My Turn

Jillian - greer, South Carolina
Entered on September 25, 2008

As a child I loved school; the playground, my friends, the little yellow cartons of milk–all of it. My parents believed that a good education was the best gift they could ever give me and worked hard to do so. My mom, a kindergarten teacher, found the perfect school for me to attend and my father, a salesman, schooled me in classic rock on our 45 minute drive to it each morning. The small size of my school allowed for a close relationship with my teachers which I treasured.

As I started 4th grade things changed. My dad was in and out of hospitals; hooked up to IV’s and machines, in a wheelchair with a halo on his head. All of the equipment terrified me, but my mom showed me how to decorate the bars of his halo with Hanukkah lights and he was still Dad. My parents were always truthful with me about what was happening, but school was a different story. My teachers knew what was going on, but never said a word to me about it, as though they were saying “school should be her happy place, let’s keep the sadness out.” But you can’t keep the sadness out when it’s part of a child’s daily life.

April of my 5th grade year my father died unexpectedly. When I went back to school no one said a word to me and I wanted so badly to talk. I remember wishing I could tell my teachers what I was feeling, but stopping myself because I worried that I’d make them sad too. If one teacher had given me permission to cry, or if one classmate had understood the tightness in my throat, I think I would have been able to let it out and then move onto the schoolwork at hand. As it was, I just sat in class wondering how everyone else managed to be so happy. I learned then that school was where you were free to express your feelings… unless your feelings were sad, could upset others, or make them uncomfortable.

Life went on for my mother and me and, though it was never easy, it was ours and we had each other. The day before I started 8th grade we moved to South Carolina. After a year in a local private school there that just didn’t fit for me, my mom and step-father reluctantly put me in public school where they feared that, instead of being “Jillian: an individual”, I would be just one more in a sea of faces struggling to stay afloat. They were right; high school was a different world which I found restricting, impersonal and lonely.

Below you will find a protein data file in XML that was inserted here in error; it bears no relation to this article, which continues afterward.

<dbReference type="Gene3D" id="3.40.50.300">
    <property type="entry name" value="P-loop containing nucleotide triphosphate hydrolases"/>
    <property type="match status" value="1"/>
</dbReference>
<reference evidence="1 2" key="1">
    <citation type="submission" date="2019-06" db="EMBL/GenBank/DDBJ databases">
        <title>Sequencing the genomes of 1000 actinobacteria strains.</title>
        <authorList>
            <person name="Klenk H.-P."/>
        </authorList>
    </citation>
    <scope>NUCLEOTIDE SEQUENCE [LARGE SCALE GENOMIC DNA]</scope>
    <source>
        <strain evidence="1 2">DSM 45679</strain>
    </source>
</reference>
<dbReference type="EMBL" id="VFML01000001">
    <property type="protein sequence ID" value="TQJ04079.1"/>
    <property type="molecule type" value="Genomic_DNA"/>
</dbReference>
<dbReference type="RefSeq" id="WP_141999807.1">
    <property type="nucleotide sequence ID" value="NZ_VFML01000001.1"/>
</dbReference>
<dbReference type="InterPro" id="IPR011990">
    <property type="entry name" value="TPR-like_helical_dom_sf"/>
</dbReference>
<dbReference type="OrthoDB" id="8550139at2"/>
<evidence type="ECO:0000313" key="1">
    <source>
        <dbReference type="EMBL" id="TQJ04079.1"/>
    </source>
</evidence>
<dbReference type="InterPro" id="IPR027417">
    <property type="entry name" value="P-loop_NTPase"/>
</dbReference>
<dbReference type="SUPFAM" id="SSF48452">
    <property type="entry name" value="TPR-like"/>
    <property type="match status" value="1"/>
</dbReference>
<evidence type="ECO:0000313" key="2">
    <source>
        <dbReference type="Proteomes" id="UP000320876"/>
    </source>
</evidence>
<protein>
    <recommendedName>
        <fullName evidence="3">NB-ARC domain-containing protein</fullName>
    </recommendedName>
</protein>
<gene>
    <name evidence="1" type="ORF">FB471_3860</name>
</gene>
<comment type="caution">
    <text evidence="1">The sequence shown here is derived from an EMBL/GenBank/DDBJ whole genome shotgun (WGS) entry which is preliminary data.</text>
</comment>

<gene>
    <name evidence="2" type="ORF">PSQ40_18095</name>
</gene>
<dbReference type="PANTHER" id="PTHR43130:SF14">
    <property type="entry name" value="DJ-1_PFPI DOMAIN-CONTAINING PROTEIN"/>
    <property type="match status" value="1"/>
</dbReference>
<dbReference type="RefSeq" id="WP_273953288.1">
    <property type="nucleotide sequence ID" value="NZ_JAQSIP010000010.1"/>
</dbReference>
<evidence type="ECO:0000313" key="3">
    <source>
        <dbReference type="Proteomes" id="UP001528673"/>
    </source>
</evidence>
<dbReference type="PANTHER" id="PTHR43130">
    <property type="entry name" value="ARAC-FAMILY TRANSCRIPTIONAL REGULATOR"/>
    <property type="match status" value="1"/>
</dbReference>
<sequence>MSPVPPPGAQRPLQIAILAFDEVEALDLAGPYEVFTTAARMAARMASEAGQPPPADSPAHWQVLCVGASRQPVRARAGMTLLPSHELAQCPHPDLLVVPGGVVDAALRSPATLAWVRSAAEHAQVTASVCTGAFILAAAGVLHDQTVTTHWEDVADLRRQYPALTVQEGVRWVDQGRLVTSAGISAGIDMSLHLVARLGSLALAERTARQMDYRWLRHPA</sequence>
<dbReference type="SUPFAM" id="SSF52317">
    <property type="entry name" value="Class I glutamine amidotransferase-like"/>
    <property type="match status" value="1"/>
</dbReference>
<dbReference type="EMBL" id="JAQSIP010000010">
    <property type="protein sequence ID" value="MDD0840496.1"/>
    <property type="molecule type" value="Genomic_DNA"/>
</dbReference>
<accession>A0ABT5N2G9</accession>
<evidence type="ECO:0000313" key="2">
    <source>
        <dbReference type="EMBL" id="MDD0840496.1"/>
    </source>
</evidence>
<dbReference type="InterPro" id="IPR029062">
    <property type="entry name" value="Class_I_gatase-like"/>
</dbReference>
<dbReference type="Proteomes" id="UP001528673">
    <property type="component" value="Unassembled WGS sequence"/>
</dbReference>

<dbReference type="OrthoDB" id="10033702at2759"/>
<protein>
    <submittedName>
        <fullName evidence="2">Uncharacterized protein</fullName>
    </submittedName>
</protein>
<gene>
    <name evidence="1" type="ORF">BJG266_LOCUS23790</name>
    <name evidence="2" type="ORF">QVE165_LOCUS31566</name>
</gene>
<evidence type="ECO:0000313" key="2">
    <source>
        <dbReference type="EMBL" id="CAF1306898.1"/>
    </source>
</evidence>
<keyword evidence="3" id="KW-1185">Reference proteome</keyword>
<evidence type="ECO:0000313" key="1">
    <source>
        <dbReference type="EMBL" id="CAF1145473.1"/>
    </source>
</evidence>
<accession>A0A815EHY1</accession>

Christmas of my senior year my mother was diagnosed with terminal cancer. My step-dad was a wreck, and I knew I couldn’t handle things alone, so I decided to tell one of my teachers what was happening. When I had started Leslie’s English class the previous August I had hated it; had hated her. But Leslie must have seen something in me that she thought was worth the hassle and she refused to give up. I had resisted, but over time I began to trust her. So that first day back, with too many thoughts swirling around in my head, I told her everything; what was happening to Mom, how I was scared and numb and confused, but knew I couldn’t let it show because I needed to be strong for her. Leslie didn’t pity me, didn’t treat me differently than she did anyone else, she just made sure that I knew she was there to talk to at any time. I didn’t take her up on her offer, but just knowing that someone was there and that she knew what I was going through made it easier to breathe.

Early that February Mom died. When I started back to school it was as if I was back in elementary school: people avoided my eyes, spoke only of cheerful things, and never let the conversation lull for fear that I might bring up the exact topics they were so carefully tip-toeing around. Everyone but Leslie, that is. Leslie looked me square in the eye and hugged me, then just sat there and rubbed my back as I cried for the first time. She ended class early every day that week and just talked to me. Whenever I had “bad-dead-mom-days”, Leslie could tell and always offered to talk. Even after I graduated; during my first semester of college she called or e-mailed at least once a week to make sure I was okay. Leslie taught me the difference between what it means to teach, and what it means to be A Teacher.

I’m currently a junior at a small, liberal arts college in Asheville, NC. Predictably, I’m an Education major and the classes that most interest me are those that focus on the student as an individual rather than as a learning receptacle. Some say that I’m following in my mothers’ footsteps but I think I’m leaving my own. My life has led me to all kinds of experiences with all kinds of teachers, and I’ve been given the gift to decide who I want to be. My goal in life is to be happy, and if I can do for one student what Leslie did for me, I know that I will be.